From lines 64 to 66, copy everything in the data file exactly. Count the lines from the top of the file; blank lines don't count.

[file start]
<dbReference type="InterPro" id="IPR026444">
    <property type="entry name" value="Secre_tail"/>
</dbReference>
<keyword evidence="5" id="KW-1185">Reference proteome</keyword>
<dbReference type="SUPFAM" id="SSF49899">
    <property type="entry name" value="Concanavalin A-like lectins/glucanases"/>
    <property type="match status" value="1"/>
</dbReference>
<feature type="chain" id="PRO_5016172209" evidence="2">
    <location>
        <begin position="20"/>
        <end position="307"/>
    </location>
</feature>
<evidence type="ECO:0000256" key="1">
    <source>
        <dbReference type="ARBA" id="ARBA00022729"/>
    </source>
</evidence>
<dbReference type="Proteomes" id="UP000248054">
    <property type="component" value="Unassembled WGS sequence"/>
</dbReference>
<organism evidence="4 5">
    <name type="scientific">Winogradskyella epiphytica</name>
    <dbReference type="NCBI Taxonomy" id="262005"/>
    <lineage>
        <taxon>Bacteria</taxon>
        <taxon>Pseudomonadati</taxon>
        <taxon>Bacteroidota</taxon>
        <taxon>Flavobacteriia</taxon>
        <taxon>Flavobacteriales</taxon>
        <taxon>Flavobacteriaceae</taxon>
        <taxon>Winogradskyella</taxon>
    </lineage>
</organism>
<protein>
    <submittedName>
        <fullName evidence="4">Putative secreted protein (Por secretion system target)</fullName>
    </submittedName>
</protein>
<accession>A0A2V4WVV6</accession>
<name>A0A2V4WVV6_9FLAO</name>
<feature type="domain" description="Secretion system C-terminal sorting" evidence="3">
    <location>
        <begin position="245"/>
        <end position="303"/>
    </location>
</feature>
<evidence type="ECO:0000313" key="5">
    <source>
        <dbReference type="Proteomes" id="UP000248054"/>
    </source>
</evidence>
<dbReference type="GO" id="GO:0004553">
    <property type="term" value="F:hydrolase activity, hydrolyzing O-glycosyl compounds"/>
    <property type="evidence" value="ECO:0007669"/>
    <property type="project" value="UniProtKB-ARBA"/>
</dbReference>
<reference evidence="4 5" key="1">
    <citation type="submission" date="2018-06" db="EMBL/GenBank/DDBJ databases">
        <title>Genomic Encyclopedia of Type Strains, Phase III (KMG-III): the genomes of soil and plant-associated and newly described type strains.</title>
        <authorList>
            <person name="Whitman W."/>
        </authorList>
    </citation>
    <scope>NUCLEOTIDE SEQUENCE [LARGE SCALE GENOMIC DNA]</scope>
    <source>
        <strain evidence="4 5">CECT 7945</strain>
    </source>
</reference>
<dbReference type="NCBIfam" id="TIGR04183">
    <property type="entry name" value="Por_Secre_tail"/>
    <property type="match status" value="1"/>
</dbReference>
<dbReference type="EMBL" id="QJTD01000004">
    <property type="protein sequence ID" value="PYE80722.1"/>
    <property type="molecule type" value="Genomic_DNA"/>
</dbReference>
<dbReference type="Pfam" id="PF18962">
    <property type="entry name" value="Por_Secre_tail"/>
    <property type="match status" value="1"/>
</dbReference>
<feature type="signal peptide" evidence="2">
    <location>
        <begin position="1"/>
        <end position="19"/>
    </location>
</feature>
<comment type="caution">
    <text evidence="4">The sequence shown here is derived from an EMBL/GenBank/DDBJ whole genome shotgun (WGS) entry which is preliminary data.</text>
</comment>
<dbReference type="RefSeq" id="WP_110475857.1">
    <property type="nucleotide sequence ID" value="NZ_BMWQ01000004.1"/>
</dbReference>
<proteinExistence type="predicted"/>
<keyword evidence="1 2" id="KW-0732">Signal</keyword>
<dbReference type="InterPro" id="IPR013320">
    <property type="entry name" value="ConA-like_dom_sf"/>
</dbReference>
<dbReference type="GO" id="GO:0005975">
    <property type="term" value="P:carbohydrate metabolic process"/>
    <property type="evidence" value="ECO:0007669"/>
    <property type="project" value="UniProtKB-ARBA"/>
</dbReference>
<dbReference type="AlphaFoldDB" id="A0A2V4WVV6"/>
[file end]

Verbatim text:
        </authorList>
    </citation>
    <scope>NUCLEOTIDE SEQUENCE [LARGE SCALE GENOMIC DNA]</scope>